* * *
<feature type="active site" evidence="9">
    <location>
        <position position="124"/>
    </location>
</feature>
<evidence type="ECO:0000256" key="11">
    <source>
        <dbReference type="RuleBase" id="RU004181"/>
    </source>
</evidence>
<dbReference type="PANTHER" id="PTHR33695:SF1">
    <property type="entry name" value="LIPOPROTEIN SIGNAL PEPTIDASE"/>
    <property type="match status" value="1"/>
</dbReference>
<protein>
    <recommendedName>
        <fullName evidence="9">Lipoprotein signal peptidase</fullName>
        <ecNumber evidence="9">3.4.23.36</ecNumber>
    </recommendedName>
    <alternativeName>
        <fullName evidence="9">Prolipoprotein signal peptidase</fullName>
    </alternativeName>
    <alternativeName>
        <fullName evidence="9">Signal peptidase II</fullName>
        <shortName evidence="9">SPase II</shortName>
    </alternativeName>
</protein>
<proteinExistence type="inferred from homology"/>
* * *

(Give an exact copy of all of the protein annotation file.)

<feature type="active site" evidence="9">
    <location>
        <position position="124"/>
    </location>
</feature>
<evidence type="ECO:0000256" key="11">
    <source>
        <dbReference type="RuleBase" id="RU004181"/>
    </source>
</evidence>
<dbReference type="PANTHER" id="PTHR33695:SF1">
    <property type="entry name" value="LIPOPROTEIN SIGNAL PEPTIDASE"/>
    <property type="match status" value="1"/>
</dbReference>
<protein>
    <recommendedName>
        <fullName evidence="9">Lipoprotein signal peptidase</fullName>
        <ecNumber evidence="9">3.4.23.36</ecNumber>
    </recommendedName>
    <alternativeName>
        <fullName evidence="9">Prolipoprotein signal peptidase</fullName>
    </alternativeName>
    <alternativeName>
        <fullName evidence="9">Signal peptidase II</fullName>
        <shortName evidence="9">SPase II</shortName>
    </alternativeName>
</protein>
<proteinExistence type="inferred from homology"/>